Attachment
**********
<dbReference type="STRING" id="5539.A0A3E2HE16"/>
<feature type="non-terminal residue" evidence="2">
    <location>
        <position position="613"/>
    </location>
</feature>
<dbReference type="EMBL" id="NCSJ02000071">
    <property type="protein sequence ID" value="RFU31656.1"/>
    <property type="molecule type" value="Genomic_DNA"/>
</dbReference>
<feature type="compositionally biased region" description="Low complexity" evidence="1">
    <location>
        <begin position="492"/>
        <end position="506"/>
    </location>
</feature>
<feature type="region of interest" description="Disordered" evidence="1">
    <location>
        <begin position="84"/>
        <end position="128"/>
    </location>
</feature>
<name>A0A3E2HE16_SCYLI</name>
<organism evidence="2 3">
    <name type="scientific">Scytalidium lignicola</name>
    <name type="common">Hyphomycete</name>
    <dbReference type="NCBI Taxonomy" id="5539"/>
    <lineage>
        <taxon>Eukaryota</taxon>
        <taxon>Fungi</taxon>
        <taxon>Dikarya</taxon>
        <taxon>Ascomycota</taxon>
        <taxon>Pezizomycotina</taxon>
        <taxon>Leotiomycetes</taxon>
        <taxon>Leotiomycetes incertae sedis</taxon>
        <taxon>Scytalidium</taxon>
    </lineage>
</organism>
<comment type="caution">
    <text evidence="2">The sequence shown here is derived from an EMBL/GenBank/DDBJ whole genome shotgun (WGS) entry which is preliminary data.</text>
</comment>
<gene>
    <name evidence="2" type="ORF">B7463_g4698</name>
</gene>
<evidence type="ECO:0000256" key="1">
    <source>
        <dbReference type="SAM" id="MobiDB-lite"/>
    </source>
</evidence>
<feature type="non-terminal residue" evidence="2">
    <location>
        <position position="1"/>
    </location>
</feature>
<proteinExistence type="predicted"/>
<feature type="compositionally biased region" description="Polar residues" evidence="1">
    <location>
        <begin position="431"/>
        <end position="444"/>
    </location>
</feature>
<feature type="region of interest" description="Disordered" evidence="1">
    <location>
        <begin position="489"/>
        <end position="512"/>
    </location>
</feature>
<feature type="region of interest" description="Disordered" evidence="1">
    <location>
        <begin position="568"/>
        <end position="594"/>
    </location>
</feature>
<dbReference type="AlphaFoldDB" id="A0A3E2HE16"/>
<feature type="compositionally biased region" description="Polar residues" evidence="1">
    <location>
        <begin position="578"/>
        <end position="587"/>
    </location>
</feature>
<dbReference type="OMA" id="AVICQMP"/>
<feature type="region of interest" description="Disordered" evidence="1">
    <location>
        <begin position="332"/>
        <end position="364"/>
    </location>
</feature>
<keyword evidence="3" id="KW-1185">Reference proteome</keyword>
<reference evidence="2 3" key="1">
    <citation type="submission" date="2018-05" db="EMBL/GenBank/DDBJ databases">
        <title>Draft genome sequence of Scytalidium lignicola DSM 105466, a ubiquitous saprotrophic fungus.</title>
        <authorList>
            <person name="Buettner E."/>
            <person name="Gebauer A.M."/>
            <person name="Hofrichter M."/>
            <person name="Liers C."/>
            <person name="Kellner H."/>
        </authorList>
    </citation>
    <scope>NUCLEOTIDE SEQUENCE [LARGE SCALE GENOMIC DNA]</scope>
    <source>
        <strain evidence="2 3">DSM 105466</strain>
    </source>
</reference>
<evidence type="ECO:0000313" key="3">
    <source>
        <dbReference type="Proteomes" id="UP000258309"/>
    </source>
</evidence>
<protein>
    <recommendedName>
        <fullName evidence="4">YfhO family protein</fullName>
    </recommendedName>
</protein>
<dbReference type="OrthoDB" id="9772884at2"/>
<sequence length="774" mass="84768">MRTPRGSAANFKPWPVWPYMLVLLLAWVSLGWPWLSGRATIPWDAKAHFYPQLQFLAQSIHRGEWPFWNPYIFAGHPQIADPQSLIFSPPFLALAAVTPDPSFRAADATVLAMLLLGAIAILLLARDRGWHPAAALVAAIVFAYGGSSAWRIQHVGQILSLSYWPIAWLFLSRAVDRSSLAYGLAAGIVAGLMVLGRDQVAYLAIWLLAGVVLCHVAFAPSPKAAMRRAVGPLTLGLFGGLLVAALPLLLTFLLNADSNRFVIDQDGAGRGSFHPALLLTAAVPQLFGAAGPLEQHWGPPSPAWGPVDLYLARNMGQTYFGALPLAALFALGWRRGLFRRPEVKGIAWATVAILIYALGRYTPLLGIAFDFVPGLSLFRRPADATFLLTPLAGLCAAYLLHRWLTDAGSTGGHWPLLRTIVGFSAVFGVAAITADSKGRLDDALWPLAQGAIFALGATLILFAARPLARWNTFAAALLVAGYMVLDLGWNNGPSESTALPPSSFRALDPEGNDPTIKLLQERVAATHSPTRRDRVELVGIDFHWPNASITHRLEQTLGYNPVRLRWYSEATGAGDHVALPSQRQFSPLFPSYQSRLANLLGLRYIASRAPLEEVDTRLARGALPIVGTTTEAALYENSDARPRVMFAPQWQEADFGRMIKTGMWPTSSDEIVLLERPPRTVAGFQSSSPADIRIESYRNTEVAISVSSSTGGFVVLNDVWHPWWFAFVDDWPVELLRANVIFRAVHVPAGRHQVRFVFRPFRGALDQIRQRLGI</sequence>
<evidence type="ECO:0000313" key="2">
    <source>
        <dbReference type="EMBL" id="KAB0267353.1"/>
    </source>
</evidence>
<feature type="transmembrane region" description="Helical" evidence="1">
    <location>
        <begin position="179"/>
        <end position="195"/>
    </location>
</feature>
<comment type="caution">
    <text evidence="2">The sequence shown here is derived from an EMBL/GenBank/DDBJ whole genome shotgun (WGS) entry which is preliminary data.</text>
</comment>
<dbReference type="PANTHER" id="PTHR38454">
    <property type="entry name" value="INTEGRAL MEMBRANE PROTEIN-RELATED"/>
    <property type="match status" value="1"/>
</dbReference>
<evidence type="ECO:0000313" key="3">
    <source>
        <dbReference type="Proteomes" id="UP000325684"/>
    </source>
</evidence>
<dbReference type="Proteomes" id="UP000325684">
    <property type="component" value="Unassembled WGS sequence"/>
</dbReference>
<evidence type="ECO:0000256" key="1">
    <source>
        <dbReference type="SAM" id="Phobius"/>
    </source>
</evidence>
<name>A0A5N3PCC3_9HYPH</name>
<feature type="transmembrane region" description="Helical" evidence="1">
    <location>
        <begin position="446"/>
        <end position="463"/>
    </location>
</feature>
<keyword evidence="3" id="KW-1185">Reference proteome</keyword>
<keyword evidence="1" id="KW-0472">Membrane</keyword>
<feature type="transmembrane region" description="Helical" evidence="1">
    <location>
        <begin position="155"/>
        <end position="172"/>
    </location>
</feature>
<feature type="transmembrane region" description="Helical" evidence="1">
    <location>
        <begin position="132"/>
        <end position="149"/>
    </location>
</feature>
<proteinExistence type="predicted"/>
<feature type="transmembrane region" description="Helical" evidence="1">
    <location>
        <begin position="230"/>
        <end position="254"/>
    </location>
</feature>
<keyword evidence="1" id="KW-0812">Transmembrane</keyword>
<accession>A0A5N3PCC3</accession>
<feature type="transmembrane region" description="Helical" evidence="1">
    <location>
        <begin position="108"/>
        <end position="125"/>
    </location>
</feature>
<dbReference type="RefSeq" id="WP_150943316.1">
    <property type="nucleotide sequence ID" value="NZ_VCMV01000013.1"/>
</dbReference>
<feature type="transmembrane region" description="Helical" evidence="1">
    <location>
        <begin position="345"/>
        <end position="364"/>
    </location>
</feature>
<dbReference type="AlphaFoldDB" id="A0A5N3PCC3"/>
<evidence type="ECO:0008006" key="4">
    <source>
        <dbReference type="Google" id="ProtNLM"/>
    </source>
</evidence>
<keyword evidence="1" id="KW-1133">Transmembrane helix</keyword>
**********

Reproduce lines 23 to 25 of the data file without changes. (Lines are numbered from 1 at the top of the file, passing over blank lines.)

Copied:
<name>A0A3E2HE16_SCYLI</name>
<organism evidence="2 3">
    <name type="scientific">Scytalidium lignicola</name>